I'm not a racist

I just make comments as if I might be one. See links to video.
Associated Press
May 24, 2013

It's almost a cliche. First, someone talking about blacks makes reference to fried chicken, watermelon, monkeys or dogs — or even uses the indefensible N-word. Then, along with the inevitable apology, comes the kicker: I'm not racist.

The latest denial is from golfer Sergio Garcia. Asked a joking question about having dinner with his adversary Tiger Woods, Garcia said: "We will serve fried chicken." He later apologized for what he called a "silly remark," then added, "but in no way was the comment meant in a racist manner."

Perhaps the Spanish-born Garcia was unaware that chicken stereotypes have been used for at least a century to denigrate African-Americans. Maybe he was unaware of attitudes buried in his subconscious mind. As the backlash increased, Garcia did apologize further, calling his remark "totally stupid and out of place."

But by then, he had secured a place on the lengthy roll of people who have offered justifications for statements widely considered offensive.

How can words so hurtful be so easily brushed off? And what does the word "racist" even mean if it doesn't encompass people who use racial slurs?

"I think it's human nature that if you're a racist, you don't want to admit it," says conservative radio host Mike Gallagher.

"If Tiger said, 'Let's serve tacos at dinner with Garcia,' the world would go crazy," Gallagher said. "When a bigot tells a bigoted joke and they get called out on it, the pattern is, I'll say I'm sorry and maybe it will blow over."

The pattern is unmistakable. Said golfer Fuzzy Zoeller, after joking that Woods shouldn't order fried chicken for the Masters champions' dinner: The comments were "misconstrued." Said comedian Michael Richards, after responding to a black heckler with a lynching reference and the N-word: "I'm not a racist." Said actor Mel Gibson, after claiming that Jews are responsible for all the wars in the world: "I'm not a bigot."

The phenomenon has been even more pronounced since Barack Obama became America's first black president:

— Montana's chief federal judge resigned after emailing a joke in which a young Obama asks why he is black and his mother is white. The punch line involved a dog. "Although (the joke) is racist, I'm not that way, never have been," Judge Richard Cebull said.

— After drawing national attention for selling an anti-Obama bumper sticker that said "Don't Re-Nig in 2012," creator Paula Smith of Hinesville, Georgia insisted that neither she nor the sticker were racist. She called the uproar "amazing and entertaining."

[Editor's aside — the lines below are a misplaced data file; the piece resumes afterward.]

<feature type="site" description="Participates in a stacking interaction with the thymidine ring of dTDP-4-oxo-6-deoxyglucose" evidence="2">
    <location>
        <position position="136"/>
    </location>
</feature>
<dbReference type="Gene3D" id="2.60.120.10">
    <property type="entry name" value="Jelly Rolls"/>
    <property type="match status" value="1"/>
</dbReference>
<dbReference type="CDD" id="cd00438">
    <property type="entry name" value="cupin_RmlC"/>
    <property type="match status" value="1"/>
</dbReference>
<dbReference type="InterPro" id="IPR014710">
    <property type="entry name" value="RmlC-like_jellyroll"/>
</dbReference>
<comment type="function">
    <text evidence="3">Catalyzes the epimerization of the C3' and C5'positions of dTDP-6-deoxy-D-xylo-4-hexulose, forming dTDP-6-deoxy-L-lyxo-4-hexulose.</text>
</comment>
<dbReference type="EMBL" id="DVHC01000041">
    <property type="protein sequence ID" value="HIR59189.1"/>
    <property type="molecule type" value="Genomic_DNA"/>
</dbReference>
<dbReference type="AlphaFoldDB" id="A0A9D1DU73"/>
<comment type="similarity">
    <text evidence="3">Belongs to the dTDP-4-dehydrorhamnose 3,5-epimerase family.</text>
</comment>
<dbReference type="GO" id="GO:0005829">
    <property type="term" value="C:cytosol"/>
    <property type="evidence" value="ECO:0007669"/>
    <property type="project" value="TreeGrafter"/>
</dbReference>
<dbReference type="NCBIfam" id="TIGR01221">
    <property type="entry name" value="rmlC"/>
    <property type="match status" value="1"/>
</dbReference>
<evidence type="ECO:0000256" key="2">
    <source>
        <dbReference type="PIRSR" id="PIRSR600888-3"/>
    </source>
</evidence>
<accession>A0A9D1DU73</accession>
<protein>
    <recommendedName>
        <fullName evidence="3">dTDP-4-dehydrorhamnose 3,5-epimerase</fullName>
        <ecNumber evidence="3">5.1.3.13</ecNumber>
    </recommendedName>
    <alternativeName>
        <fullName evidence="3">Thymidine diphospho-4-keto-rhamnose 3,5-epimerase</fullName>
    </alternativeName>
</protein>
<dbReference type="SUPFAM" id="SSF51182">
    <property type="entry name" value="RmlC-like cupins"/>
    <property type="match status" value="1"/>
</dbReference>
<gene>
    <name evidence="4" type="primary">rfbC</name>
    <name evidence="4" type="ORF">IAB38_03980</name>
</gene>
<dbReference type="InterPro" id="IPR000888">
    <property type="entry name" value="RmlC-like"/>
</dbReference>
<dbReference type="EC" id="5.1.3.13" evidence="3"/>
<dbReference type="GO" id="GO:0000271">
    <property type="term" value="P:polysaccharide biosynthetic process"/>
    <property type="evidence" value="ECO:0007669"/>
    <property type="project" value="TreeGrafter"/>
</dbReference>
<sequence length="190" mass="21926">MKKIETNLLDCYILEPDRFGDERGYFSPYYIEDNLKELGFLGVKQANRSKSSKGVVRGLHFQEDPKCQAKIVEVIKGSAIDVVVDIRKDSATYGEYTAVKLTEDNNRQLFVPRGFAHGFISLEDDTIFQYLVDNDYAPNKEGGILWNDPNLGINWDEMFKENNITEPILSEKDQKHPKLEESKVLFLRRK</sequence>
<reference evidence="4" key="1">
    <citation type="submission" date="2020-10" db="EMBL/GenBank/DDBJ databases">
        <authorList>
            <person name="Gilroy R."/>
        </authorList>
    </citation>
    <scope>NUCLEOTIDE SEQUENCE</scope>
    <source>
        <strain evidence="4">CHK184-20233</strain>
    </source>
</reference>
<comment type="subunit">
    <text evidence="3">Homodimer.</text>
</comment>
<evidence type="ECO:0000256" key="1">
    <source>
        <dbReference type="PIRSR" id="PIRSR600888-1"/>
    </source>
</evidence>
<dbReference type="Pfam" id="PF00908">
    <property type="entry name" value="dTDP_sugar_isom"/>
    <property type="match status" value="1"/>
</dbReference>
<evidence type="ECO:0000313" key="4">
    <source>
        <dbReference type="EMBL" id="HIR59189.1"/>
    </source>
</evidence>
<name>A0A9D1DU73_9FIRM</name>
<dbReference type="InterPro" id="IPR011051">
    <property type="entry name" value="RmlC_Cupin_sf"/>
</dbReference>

— New York gubernatorial candidate Carl Paladino was pilloried for sending an email labeled "Obama Inauguration Rehearsal" that showed an African tribesman dancing. His response: "I'm not a racist. I'm proud to have created jobs for hundreds of people of every color and ethnicity."

— Arizona radio host Barbara Espinosa said she "voted for the white guy" and called Obama a monkey. Asked if that was offensive, she replied, "I'm anything but racist."

Clay Routledge, a social psychology professor at North Dakota State University who studies the ways people defend themselves against psychological threats, said they often engage in "self-deception": They may think they're a good athlete, for example, or have an outgoing personality — or do not have racial biases.

"People have narratives about themselves, self concepts, a whole host of attitudes that they want to think about themselves," said Routledge. "A lot of times they match well, but sometimes they don't."

Other psychologists go further. They blame "implicit bias" — unconscious attitudes based on the way racial groups are commonly portrayed in the public space.

Using scientific studies that measure how quickly people associate words like "black" with "criminal" or "Asian-American" with "foreign," these researchers conclude that many people — of all backgrounds, not just white people — are unaware of their own racial biases.

Phillip Atiba Goff, a UCLA social psychology professor, says this may be what happened with Garcia: "He was trying to be funny. In the moment, especially if you're nervous and not thinking, stereotypes come to mind very quickly."

Goff emphasizes that having an unconscious bias does not mean someone is a racist — it means he or she is a human being who has absorbed ubiquitous information.